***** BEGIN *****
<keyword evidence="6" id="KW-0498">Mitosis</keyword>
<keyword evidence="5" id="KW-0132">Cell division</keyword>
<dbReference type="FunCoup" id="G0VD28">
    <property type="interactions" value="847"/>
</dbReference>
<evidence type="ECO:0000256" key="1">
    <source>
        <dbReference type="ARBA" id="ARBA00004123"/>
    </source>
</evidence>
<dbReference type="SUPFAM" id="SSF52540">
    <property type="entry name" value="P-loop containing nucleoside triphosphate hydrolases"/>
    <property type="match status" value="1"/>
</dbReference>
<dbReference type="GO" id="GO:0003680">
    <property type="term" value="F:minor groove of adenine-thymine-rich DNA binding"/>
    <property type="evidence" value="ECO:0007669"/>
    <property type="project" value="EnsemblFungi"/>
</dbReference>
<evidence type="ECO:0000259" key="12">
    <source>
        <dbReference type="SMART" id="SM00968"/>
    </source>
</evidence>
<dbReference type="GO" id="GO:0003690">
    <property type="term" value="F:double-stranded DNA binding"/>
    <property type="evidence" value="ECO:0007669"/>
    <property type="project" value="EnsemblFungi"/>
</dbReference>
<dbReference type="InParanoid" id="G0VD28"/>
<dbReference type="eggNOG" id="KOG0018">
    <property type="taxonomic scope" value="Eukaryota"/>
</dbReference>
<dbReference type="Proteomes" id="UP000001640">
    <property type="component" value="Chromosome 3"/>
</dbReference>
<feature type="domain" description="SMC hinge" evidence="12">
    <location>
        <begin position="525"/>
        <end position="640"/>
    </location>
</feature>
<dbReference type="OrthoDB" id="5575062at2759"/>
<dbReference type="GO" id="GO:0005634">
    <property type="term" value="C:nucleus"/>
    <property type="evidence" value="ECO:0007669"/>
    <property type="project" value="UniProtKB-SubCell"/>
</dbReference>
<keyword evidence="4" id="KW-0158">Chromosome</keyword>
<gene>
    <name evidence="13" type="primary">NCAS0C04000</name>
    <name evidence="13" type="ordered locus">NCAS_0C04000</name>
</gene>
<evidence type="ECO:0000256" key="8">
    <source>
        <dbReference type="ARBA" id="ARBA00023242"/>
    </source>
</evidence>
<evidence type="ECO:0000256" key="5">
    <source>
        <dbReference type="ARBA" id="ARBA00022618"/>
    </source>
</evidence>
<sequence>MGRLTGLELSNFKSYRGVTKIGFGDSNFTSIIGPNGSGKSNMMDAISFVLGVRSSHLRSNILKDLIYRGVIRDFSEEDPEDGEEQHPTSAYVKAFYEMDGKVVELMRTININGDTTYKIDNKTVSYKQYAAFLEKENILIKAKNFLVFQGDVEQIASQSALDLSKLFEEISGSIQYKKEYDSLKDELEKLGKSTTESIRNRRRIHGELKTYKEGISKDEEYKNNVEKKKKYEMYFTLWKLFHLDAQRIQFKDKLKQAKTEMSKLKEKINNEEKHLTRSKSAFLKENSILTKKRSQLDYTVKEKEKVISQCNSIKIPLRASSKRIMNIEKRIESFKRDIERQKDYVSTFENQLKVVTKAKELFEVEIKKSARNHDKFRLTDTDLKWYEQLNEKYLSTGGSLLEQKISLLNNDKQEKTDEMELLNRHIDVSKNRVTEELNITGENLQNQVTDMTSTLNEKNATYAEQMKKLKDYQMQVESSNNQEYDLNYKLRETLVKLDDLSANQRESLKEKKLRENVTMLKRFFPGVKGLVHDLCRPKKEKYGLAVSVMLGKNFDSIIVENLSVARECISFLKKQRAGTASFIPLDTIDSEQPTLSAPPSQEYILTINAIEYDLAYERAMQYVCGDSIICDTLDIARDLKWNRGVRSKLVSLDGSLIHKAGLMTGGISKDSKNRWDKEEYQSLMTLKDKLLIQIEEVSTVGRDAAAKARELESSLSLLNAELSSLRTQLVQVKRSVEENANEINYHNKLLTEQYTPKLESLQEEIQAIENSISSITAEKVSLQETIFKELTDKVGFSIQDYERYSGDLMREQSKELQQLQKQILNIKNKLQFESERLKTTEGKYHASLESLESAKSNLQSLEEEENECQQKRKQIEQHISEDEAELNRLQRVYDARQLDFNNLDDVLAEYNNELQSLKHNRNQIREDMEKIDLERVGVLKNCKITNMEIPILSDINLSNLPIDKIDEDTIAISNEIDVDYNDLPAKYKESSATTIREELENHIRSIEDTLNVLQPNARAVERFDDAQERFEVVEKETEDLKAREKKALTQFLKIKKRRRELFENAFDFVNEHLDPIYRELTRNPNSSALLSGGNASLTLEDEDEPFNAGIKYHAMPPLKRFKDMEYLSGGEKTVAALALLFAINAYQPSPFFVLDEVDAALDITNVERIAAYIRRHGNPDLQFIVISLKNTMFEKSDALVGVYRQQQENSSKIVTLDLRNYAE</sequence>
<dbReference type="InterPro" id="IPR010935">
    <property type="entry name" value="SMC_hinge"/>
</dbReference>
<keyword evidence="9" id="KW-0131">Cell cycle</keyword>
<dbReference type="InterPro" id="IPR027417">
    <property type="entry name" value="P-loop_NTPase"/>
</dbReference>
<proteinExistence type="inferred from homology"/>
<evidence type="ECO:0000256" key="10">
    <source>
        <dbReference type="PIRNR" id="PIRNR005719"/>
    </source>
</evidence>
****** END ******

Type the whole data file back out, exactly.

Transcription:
<keyword evidence="6" id="KW-0498">Mitosis</keyword>
<keyword evidence="5" id="KW-0132">Cell division</keyword>
<dbReference type="FunCoup" id="G0VD28">
    <property type="interactions" value="847"/>
</dbReference>
<evidence type="ECO:0000256" key="1">
    <source>
        <dbReference type="ARBA" id="ARBA00004123"/>
    </source>
</evidence>
<dbReference type="SUPFAM" id="SSF52540">
    <property type="entry name" value="P-loop containing nucleoside triphosphate hydrolases"/>
    <property type="match status" value="1"/>
</dbReference>
<dbReference type="GO" id="GO:0003680">
    <property type="term" value="F:minor groove of adenine-thymine-rich DNA binding"/>
    <property type="evidence" value="ECO:0007669"/>
    <property type="project" value="EnsemblFungi"/>
</dbReference>
<evidence type="ECO:0000259" key="12">
    <source>
        <dbReference type="SMART" id="SM00968"/>
    </source>
</evidence>
<dbReference type="GO" id="GO:0003690">
    <property type="term" value="F:double-stranded DNA binding"/>
    <property type="evidence" value="ECO:0007669"/>
    <property type="project" value="EnsemblFungi"/>
</dbReference>
<dbReference type="InParanoid" id="G0VD28"/>
<dbReference type="eggNOG" id="KOG0018">
    <property type="taxonomic scope" value="Eukaryota"/>
</dbReference>
<dbReference type="Proteomes" id="UP000001640">
    <property type="component" value="Chromosome 3"/>
</dbReference>
<feature type="domain" description="SMC hinge" evidence="12">
    <location>
        <begin position="525"/>
        <end position="640"/>
    </location>
</feature>
<dbReference type="OrthoDB" id="5575062at2759"/>
<dbReference type="GO" id="GO:0005634">
    <property type="term" value="C:nucleus"/>
    <property type="evidence" value="ECO:0007669"/>
    <property type="project" value="UniProtKB-SubCell"/>
</dbReference>
<keyword evidence="4" id="KW-0158">Chromosome</keyword>
<gene>
    <name evidence="13" type="primary">NCAS0C04000</name>
    <name evidence="13" type="ordered locus">NCAS_0C04000</name>
</gene>
<evidence type="ECO:0000256" key="8">
    <source>
        <dbReference type="ARBA" id="ARBA00023242"/>
    </source>
</evidence>
<evidence type="ECO:0000256" key="5">
    <source>
        <dbReference type="ARBA" id="ARBA00022618"/>
    </source>
</evidence>
<sequence>MGRLTGLELSNFKSYRGVTKIGFGDSNFTSIIGPNGSGKSNMMDAISFVLGVRSSHLRSNILKDLIYRGVIRDFSEEDPEDGEEQHPTSAYVKAFYEMDGKVVELMRTININGDTTYKIDNKTVSYKQYAAFLEKENILIKAKNFLVFQGDVEQIASQSALDLSKLFEEISGSIQYKKEYDSLKDELEKLGKSTTESIRNRRRIHGELKTYKEGISKDEEYKNNVEKKKKYEMYFTLWKLFHLDAQRIQFKDKLKQAKTEMSKLKEKINNEEKHLTRSKSAFLKENSILTKKRSQLDYTVKEKEKVISQCNSIKIPLRASSKRIMNIEKRIESFKRDIERQKDYVSTFENQLKVVTKAKELFEVEIKKSARNHDKFRLTDTDLKWYEQLNEKYLSTGGSLLEQKISLLNNDKQEKTDEMELLNRHIDVSKNRVTEELNITGENLQNQVTDMTSTLNEKNATYAEQMKKLKDYQMQVESSNNQEYDLNYKLRETLVKLDDLSANQRESLKEKKLRENVTMLKRFFPGVKGLVHDLCRPKKEKYGLAVSVMLGKNFDSIIVENLSVARECISFLKKQRAGTASFIPLDTIDSEQPTLSAPPSQEYILTINAIEYDLAYERAMQYVCGDSIICDTLDIARDLKWNRGVRSKLVSLDGSLIHKAGLMTGGISKDSKNRWDKEEYQSLMTLKDKLLIQIEEVSTVGRDAAAKARELESSLSLLNAELSSLRTQLVQVKRSVEENANEINYHNKLLTEQYTPKLESLQEEIQAIENSISSITAEKVSLQETIFKELTDKVGFSIQDYERYSGDLMREQSKELQQLQKQILNIKNKLQFESERLKTTEGKYHASLESLESAKSNLQSLEEEENECQQKRKQIEQHISEDEAELNRLQRVYDARQLDFNNLDDVLAEYNNELQSLKHNRNQIREDMEKIDLERVGVLKNCKITNMEIPILSDINLSNLPIDKIDEDTIAISNEIDVDYNDLPAKYKESSATTIREELENHIRSIEDTLNVLQPNARAVERFDDAQERFEVVEKETEDLKAREKKALTQFLKIKKRRRELFENAFDFVNEHLDPIYRELTRNPNSSALLSGGNASLTLEDEDEPFNAGIKYHAMPPLKRFKDMEYLSGGEKTVAALALLFAINAYQPSPFFVLDEVDAALDITNVERIAAYIRRHGNPDLQFIVISLKNTMFEKSDALVGVYRQQQENSSKIVTLDLRNYAE</sequence>
<dbReference type="InterPro" id="IPR010935">
    <property type="entry name" value="SMC_hinge"/>
</dbReference>
<keyword evidence="9" id="KW-0131">Cell cycle</keyword>
<dbReference type="InterPro" id="IPR027417">
    <property type="entry name" value="P-loop_NTPase"/>
</dbReference>
<proteinExistence type="inferred from homology"/>
<evidence type="ECO:0000256" key="10">
    <source>
        <dbReference type="PIRNR" id="PIRNR005719"/>
    </source>
</evidence>